3 Tips for Discussing Mental Health With Your Child

Mental health is just as important as physical wellness. As a parent, your child’s well-being is your priority, but certain illnesses can be easier to diagnose and cope with than others. Mental health concerns, such as depression and anxiety, may be particularly challenging. If you think your child could benefit from anxiety or depression treatment, here are three tips for starting a conversation with them about their mental health.

How to Talk to Children About Anxiety or Depression Treatment

1. Take Baby Steps

Anxiety symptoms such as trouble breathing, dizziness, and seemingly irrational fears are difficult for a parent to process. Signs like fatigue, difficulty sleeping, and withdrawal, which often denote depression, are no easier to talk about. If you’ve never discussed mental health with your child before, it may take a few conversations before they open up. Be patient and take baby steps rather than going all-in at once.

For example, you might broach the topic after watching a movie featuring a character with a mental illness or hearing a song that touches on depression. You can also step in if you hear your child or someone else using derogatory terms to discuss mental health, such as “crazy” or “insane.” If your child doesn’t open up to you or stops doing so, it’s also essential to know when to enlist professional help from a child psychiatrist.

Depositphotos 49177281 L 2015.oqpw8mkkj2. Be Honest & Transparent

Mental illnesses, including depression and anxiety, tend to run in families. If you’ve faced challenges with your mental health, share this with your child.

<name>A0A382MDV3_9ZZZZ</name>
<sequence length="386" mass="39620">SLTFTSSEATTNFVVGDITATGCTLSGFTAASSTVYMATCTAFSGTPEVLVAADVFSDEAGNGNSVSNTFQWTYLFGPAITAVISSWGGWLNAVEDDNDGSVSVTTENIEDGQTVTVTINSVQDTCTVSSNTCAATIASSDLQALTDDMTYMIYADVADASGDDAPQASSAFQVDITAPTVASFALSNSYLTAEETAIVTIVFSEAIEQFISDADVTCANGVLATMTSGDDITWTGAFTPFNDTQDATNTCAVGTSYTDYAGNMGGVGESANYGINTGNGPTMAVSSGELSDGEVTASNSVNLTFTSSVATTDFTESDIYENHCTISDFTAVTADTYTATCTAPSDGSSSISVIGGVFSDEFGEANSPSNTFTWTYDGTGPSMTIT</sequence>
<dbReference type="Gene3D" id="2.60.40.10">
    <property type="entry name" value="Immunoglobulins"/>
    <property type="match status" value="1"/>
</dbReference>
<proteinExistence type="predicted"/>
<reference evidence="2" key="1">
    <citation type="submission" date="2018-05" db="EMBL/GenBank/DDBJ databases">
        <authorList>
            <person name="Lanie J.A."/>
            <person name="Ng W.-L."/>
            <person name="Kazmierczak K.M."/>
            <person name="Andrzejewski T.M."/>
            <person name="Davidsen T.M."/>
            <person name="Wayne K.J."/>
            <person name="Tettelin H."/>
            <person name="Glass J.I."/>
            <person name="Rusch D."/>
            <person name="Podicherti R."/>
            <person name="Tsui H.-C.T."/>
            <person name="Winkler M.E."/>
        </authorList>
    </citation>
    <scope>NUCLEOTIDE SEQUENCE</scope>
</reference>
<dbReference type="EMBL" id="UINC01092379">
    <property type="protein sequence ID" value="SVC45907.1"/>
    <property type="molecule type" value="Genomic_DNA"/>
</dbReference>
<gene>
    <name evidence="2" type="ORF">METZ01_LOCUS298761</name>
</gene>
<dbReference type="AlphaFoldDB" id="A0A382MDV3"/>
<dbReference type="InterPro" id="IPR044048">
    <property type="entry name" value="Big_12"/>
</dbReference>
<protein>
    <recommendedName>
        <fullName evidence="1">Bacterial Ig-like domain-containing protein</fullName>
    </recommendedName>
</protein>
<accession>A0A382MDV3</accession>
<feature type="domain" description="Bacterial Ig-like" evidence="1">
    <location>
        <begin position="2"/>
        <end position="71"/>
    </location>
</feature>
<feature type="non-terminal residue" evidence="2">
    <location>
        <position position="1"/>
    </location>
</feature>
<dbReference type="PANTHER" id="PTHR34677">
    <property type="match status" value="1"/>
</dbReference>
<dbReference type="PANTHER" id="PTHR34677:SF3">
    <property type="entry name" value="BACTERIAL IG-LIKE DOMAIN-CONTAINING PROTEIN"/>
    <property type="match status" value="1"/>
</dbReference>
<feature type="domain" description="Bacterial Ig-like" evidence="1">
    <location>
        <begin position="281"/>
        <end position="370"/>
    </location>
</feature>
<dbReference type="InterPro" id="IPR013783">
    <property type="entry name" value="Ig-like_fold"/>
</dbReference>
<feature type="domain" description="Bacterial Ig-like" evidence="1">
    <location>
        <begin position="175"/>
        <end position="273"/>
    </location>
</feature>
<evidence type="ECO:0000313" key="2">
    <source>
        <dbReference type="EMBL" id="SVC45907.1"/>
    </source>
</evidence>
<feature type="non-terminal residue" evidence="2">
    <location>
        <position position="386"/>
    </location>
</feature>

Talking openly about the subject can diminish some stigmas surrounding it and demonstrate to your child that you empathize with them. This also provides an opportunity to share coping strategies, including therapy, meditation, yoga, medications, and other depression treatment options that have helped you in your journey.

3. Don’t Sugarcoat It

Discussing mental illnesses can be scary, particularly when the conversation touches on self-harm or suicide. Some parents are wary of bringing up such topics because they’re afraid it could put ideas in their child’s head. However, avoiding the subject may backfire. Most of the time, kids and teens who have such thoughts want to talk about them but feel ashamed or afraid, deepening feelings of isolation and despair. Offering them an avenue to discuss these thoughts can provide relief and comfort.

Even if your child has not had such notions, they may appreciate knowing they can come to you for help if they ever do. If you’re concerned your child is a risk to themselves or others, don’t hesitate to seek professional treatment right away.


If you’re a  parent in Louisiana seeking anxiety or depression treatment for your child, turn to PTI. We are a statewide mental healthcare system providing timely access to psychiatrists, psychologists, and therapists who are proud to help children and families regain and maintain control of their mental health. Call (225) 751-5412 to speak with a helpful staff member to schedule a virtual appointment through our Virtual Psych Network. Visit our website to learn more about the organization and the help they will offer your child.